by Douglas Messier
NASA has selected eight proposals focused on International Space Station (ISS) utilization and microgravity research under its Small Business Research Innovation (SBIR) program.
The proposals include a new module for producing pharmaceutical crystals, a multi-material 3D printing facility, systems for the automated processing of biological samples, and other projects.
Each of the selected proposals would receive SBIR Phase I awards worth up to $125,000 for a period of up to six months.
Techshot will use the funding to develop hardware to commercializing the production of pharmaceutical crystals in space.
Techshot will adapt and test up to four hardware modules under laboratory conditions. The company will also perform mathematical modeling to approximate conditions on the space station.
Vistacent’s project involves the development of an additive manufacturing facility capable of using plastics, fiber reinforce composites, and metals to producing 3D printed parts.
“Such a facility currently does not exist in orbit or terrestrially. The only operational printing facility on the ISS is for plastics such as ABS and PLA,” the company said. “There are no printing facilities for composites and metals. The proposed AM technology for composites and metals will therefore be a significant advancement for on demand printing in orbit.”
G-Space’s ATOM platform is designed to improve the production of materials in microgravity “through the addition of first-principles modeling, computational tools, and machine learning algorithms.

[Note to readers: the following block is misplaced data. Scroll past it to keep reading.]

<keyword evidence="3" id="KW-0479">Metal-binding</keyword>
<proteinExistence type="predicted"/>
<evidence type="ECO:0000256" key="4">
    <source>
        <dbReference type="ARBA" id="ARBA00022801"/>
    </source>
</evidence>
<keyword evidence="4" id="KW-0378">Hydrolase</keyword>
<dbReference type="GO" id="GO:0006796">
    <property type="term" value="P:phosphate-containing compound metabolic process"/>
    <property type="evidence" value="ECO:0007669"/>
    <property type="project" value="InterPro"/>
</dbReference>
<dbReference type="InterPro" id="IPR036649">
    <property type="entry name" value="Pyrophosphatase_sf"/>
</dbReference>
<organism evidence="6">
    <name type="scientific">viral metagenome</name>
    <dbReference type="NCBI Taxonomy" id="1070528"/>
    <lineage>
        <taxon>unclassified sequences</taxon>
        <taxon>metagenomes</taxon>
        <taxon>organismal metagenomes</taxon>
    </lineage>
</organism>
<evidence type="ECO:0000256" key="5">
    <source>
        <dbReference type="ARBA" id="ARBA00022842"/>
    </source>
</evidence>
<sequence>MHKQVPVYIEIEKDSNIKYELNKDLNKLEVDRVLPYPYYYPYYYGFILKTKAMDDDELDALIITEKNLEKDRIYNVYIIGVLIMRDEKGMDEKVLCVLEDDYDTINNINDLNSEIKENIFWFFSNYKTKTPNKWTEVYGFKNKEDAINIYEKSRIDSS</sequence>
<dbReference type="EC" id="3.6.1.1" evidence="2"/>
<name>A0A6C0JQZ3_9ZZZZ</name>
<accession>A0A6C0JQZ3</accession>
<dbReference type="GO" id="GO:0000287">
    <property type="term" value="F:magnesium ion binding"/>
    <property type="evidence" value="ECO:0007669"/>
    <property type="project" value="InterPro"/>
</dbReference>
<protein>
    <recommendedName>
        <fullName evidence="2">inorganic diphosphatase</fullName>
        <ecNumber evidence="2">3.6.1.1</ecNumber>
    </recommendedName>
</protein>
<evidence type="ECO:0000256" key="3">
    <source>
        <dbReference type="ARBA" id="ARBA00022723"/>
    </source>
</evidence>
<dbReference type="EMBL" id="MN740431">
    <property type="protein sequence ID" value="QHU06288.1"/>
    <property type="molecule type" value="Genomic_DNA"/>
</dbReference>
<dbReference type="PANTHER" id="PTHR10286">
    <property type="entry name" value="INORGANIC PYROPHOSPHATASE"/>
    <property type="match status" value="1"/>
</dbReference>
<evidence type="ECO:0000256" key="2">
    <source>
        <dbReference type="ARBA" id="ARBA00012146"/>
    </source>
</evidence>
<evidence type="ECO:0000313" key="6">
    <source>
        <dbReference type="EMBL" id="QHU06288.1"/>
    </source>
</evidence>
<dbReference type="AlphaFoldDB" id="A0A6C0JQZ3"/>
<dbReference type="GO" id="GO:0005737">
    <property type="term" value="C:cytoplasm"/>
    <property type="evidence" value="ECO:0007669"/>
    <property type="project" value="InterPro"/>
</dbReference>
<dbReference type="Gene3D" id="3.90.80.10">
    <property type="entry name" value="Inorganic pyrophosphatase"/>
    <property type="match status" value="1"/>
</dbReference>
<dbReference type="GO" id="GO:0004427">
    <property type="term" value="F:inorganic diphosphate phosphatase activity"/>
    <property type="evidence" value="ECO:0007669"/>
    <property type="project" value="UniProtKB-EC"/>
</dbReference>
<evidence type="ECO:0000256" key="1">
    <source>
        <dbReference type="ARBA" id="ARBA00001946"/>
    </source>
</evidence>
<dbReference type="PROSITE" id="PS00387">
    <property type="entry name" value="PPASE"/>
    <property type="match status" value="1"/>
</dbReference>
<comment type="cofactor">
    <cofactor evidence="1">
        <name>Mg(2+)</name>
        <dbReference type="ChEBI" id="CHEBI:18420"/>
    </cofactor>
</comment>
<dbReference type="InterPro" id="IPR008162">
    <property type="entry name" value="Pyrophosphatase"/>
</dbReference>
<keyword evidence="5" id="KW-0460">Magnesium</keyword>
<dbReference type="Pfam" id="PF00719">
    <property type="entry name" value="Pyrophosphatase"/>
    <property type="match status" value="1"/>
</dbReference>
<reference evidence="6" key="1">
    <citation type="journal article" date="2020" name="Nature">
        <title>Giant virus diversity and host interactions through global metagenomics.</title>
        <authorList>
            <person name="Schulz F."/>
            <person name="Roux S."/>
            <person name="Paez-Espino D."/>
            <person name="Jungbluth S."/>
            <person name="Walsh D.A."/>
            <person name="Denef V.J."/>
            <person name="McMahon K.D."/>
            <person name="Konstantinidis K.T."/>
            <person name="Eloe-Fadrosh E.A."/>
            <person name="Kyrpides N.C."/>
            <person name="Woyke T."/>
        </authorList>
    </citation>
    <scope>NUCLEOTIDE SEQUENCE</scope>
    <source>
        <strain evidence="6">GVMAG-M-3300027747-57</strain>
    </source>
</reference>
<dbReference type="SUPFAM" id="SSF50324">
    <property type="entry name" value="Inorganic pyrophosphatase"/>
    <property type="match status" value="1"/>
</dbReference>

“G-Space approach will reduce the amount of costly trial and error, and ensures that space-manufactured material approach their true theoretical performance limits while also narrowing down the optimized reduced gravity manufacturing envelope,” the proposal summary said.
AI Biosciences, Inc.
College Station, TX
One AI Biosciences project involves creating a compact and automated robot to handle liquids used in microgravity experiments.
“For example, it can be used to carry out DNA/RNA isolation, library prep for space sequencing, serial dilutions, immunoassay, even DNA/RNA amplification pathogen detection of space-grown vegetables,” the proposal summary said.
“Our system has a closed system design that will minimize spills/leakages. This near-term deployable platform system also has the capability to allow change of protocol commands from the ground,” the proposal added.
The other AI Biosciences project is focused on developing a compact and automated preparation device for the space station’s Nanopore sequencing system, which is used to analyzes samples.
“This compact system will allow previously complicated, labor-intensive, and time-consuming processes to be carried out by a turn-key and closed system with minimal crew-time needed,” the proposal stated.
Space Micro, Inc.
San Diego, CA
NASA selected two proposals from Space Micro of San Diego for experiments that will make use of the Materials ISS Experiment Flight Facility (MISSE-FF), which is attached to the exterior of the space station.
In one project, Space Micro would test the performance of an advanced Ka-band software-defined radio (SDR) in the radiation and thermal environment of space.
Space Micro’s other project involves comparing how advanced computer processors perform when exposed to the rigors of space.
Martian Sky Industries, LLC
University Heights, OH
Martian Skies Industries’ VIPER system seeks will use Vacuum Pressure Impregnation (VPI) to enhance the production of power generation equipment in space.
“The VPI process increases dielectric strength of an electrical assembly while enhancing thermal insulation properties and mitigating potential catastrophic issues caused by Foreign Object Debris (FOD) in the system. Expansion of power systems on orbit benefits colonization efforts in space, maturing motor generator manufacturing processes that impact fluid management and safe operation of habitats,” the proposal summary said.